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An example, here what my textbook says:

When charges are released In electric fields charges experience the force causing them to accelerate along electric field vectors. Positive charges accelerate in the direction of the electric field, negative charges move opposites the electric field. While in motion the charges experienced a change in potential known as a potential difference if charges change speed, then work is done on or by the charges.

My understanding is that if the charges slow down, work is done on them. And if they speed up, work is done by them.

(Why it uses "move" instead of "accelerate" for negative charges?)

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Both can happen simultaneously. This happens in binary star systems all the time.

Work done on object A as it moves from position 1 to position 2 is calculated by $$\int_{\vec{r}_{1A}}^{\vec{r}_{2A}} \vec{F}_{total\,on\,A}\cdot\,d\vec{r}$$. That changes the kinetic energy of A. It could be negative which means the kinetic energy decreases. Some might say that energy flowed out, but that's just different language for "negative work was done on A."

Work done by A on another object B would look at the force (vector) that acts on B due only to A's interaction with B. Integrate that force over the distance that B moves. That work done on B can be positive (increasing KE$_B$) or negative (decreasing KE$_B$).

In your textbook quote, at the end it says: then work is done **on** or **by** the charges. and stops. This doesn't make any sense. It could be "and" vs. "or."

You say: My understanding is that if the charges slow down, work is done on them. And if they speed up, work is done by them.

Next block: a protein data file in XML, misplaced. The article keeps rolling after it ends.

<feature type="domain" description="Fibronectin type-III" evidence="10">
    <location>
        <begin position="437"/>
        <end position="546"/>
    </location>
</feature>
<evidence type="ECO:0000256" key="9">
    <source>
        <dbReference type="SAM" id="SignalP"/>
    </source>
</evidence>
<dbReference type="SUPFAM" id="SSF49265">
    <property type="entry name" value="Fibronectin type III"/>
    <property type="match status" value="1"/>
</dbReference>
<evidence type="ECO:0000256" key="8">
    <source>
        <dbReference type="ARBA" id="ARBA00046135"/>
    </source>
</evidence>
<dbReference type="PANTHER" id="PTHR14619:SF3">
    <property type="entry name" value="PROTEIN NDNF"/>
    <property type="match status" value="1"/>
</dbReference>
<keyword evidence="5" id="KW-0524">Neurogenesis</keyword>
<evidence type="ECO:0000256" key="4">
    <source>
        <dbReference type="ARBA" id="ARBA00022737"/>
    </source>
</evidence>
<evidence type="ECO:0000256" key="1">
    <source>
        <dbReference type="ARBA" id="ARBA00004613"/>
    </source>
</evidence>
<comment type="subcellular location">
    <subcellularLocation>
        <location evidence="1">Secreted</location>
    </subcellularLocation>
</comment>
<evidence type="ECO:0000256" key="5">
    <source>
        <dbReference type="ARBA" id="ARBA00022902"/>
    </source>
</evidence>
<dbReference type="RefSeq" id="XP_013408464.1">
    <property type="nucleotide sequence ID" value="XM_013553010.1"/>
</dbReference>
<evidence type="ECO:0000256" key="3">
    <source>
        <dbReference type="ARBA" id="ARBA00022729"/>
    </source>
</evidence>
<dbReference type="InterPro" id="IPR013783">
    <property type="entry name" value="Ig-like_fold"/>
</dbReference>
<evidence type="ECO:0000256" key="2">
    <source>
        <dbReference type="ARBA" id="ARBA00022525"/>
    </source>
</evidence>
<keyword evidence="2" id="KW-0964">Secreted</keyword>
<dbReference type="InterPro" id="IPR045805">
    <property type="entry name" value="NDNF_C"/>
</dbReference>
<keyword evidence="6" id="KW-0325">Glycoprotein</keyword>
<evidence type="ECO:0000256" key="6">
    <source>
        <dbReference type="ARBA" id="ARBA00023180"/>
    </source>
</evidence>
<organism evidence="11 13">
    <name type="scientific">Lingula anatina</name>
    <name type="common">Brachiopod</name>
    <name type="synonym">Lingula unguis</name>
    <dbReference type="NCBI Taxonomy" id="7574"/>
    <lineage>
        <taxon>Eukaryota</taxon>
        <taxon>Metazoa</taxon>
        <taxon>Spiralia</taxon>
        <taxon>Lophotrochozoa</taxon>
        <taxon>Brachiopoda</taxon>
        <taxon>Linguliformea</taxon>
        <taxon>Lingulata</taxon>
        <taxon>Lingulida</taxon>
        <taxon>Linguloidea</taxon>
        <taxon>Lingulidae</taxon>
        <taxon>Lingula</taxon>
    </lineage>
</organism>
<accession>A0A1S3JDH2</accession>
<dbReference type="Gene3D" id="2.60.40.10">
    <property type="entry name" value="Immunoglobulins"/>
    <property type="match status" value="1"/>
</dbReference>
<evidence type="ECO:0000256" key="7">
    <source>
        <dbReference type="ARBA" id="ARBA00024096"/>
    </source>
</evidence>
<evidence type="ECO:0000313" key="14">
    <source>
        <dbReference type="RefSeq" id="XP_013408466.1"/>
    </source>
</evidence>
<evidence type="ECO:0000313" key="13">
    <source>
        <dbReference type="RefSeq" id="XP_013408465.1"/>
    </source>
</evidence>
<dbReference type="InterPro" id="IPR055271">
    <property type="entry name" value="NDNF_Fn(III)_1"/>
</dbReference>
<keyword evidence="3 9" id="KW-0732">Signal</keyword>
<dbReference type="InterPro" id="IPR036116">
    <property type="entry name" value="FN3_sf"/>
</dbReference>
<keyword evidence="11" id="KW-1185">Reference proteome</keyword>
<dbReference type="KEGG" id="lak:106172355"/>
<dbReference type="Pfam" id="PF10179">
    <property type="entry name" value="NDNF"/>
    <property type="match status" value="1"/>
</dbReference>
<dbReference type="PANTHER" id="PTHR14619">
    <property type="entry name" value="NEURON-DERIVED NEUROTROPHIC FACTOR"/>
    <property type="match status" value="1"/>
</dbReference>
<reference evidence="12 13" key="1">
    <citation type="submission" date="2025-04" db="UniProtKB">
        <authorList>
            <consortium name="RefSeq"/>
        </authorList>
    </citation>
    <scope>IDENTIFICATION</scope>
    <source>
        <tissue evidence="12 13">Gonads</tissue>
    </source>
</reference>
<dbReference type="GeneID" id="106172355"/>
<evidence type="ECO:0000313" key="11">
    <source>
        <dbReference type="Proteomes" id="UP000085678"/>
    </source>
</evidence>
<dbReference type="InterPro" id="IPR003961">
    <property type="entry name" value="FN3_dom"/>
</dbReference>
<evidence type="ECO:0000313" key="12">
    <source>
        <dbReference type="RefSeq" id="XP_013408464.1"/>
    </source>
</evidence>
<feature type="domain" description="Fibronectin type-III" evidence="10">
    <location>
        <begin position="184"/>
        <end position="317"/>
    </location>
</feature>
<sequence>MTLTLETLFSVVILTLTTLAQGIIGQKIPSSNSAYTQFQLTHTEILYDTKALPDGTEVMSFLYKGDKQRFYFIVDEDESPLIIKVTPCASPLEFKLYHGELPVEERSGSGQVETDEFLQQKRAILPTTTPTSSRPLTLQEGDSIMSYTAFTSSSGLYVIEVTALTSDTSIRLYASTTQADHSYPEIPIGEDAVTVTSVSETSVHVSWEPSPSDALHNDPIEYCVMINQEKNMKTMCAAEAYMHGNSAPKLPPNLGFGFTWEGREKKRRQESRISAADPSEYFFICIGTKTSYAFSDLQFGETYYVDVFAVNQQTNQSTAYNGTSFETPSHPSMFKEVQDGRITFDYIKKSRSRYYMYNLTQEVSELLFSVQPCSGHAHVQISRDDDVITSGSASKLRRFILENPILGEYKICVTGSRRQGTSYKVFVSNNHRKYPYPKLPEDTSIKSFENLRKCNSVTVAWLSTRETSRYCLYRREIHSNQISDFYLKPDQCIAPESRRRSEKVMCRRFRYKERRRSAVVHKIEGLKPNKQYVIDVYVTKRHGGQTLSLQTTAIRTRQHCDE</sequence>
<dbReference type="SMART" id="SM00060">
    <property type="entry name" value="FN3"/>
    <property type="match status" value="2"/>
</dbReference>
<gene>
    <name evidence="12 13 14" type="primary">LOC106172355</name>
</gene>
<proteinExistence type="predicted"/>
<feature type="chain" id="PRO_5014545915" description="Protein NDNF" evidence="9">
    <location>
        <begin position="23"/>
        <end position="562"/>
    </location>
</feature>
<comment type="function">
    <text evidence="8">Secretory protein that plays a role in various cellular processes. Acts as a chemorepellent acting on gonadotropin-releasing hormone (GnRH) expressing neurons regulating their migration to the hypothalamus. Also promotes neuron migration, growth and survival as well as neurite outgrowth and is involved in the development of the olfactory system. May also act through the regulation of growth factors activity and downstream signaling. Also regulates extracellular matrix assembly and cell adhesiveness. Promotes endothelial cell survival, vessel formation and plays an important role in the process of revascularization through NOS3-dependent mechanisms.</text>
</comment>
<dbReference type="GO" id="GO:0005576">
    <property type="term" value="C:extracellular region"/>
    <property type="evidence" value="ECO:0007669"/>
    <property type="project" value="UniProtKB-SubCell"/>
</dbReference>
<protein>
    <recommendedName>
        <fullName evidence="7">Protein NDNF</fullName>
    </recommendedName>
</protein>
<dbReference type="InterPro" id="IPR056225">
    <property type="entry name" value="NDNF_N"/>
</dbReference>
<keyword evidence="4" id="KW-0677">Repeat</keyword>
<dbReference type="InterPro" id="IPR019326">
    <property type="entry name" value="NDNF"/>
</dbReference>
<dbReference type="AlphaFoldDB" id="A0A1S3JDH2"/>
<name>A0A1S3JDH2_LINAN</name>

That is not correct. Negative work on the charge will make a charge slow down. Positive work on the charge will make the charge move faster. Whether a charge does work on something else depends on how the other object moves in response to the force from the charge. And the amount of work is not a reference-frame invariant. If you do the calculations in a different reference frame, the numbers all change.

You ask: (Why it uses "move" instead of "accelerate" for negative charges?) That's not an important distinction worth nit-picking. The context implies that the negative charge is also accelerating.

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  • $\begingroup$ So my textbook is wrong, because there is nothing a charge can exert a force on? $\endgroup$ – most venerable sir Jul 28 '15 at 15:23
  • $\begingroup$ Charges exert forces on other charges via an electric field. $\endgroup$ – Bill N Jul 28 '15 at 15:44
  • $\begingroup$ So you are basically saying "on and by" just indicated the direction of force? If force is exerted on an object by an agent, then work is also done on the object by that agent? $\endgroup$ – most venerable sir Jul 28 '15 at 17:56
  • $\begingroup$ Yes, that's what I said. $\endgroup$ – Bill N Jul 28 '15 at 18:23
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Fundamentally you just need to know which direction energy flows. If energy flows from object (or system) A to object (system) B, object A is doing work on object B which is the same as saying object B is being worked on by object A.

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